Giambattista Tiepolo and the Rhetoric of the Altarpiece
Why has Tiepolo’s religious art often been misunderstood? How can the abbreviation and absence of key symbols in the images be explained and why is this rhetoric of absence so utterly modern? Deliberately concentrating on what is not painted, rather than what is in the picture, the book deals with Tiepolo’s lacunism as an eighteenth-century phenomenon anticipating modernity. It discusses four different forms of rhetoric: iconic, narrative, silent, and visionary. Each discourse calibrates the images within their contemporary religious and philosophical context, which promote this type of rhetoric as highly innovative.
Muta Poesis: The Chorus 221 central figures of Christ and His tormentors are framed through a rhythmic network of pilasters, columns and arches, creating a stage for the tragic events to take place. In both pictures, Tiepolo de- picts the body of Christ leaning inwards in the direction of the high altar; the movements of His executioners follow this inclina- tion. Through this figural structure Tiepolo also maneuvers the column to which Christ is tied, the slab on which he sits, and the Crown of Thorns in direction of the high altar. This is by no means accidental, for precisely pieces from these elements – frag- ments of the column, the stone, the mantle, and two thorns from the Crown of Thorns – were the most precious and revered relics in the church of Sant’Alvise. Orientals Tintoretto, Titian and Rubens have often been cited as sources of inspiration in the conception of the Sant’Alvise pictures. 39 Tintor- etto’s powerful orchestration of religious drama in the Passion scenes in the Sala dell’Albergo of the Scuola Grande di San Rocco certainly resonates in Tiepolo’s works, particularly in the Way to Calvary. For the Crowning with Thorns, on the other hand, scholars have proposed Titian’s visualization of the same subject as a pos- sible model, painted about 1541 for the Confraternity of the Holy Crown at Santa Maria delle Grazie in Milan and now in the Louvre (fig. 25).40 Like the church of Sant’Alvise the Milanese confrater- nity treasured a relic from the Crown...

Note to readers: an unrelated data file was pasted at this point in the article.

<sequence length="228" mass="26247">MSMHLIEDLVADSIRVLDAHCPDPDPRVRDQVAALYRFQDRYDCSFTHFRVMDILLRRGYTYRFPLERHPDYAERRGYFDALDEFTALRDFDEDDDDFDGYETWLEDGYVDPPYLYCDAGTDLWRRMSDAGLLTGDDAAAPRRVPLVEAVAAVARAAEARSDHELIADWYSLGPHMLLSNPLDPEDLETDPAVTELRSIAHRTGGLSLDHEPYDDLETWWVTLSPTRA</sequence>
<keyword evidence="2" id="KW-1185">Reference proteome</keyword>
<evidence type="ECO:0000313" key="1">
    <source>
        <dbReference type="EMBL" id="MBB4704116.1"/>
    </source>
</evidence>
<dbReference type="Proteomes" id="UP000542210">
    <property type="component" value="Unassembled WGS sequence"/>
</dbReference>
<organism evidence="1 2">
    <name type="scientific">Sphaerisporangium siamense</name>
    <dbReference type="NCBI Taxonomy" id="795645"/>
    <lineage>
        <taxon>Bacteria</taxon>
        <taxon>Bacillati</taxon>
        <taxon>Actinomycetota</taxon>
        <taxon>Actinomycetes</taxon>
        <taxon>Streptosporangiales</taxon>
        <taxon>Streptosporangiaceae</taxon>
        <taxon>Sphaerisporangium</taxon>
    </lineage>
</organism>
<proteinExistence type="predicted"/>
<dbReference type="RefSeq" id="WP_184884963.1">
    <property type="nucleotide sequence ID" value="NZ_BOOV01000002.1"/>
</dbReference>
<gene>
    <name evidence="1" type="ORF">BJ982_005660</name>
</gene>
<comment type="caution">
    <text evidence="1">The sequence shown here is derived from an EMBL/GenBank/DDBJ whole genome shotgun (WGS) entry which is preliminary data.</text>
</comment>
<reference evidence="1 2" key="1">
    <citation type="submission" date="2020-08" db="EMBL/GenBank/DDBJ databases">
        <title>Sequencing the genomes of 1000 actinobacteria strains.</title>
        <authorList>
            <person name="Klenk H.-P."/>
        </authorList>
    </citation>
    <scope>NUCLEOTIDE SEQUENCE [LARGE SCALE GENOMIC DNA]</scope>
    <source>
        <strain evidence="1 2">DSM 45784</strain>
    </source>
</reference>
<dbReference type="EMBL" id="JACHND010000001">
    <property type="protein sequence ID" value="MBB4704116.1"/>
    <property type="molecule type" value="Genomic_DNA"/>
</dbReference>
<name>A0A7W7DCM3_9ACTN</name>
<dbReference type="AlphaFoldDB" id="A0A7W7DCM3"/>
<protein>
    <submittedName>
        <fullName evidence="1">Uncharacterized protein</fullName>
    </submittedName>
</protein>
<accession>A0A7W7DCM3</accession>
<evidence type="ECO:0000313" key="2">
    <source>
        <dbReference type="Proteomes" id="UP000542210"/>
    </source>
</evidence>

You are not authenticated to view the full text of this chapter or article.
This site requires a subscription or purchase to access the full text of books or journals.
Do you have any questions? Contact us.Or login to access all content.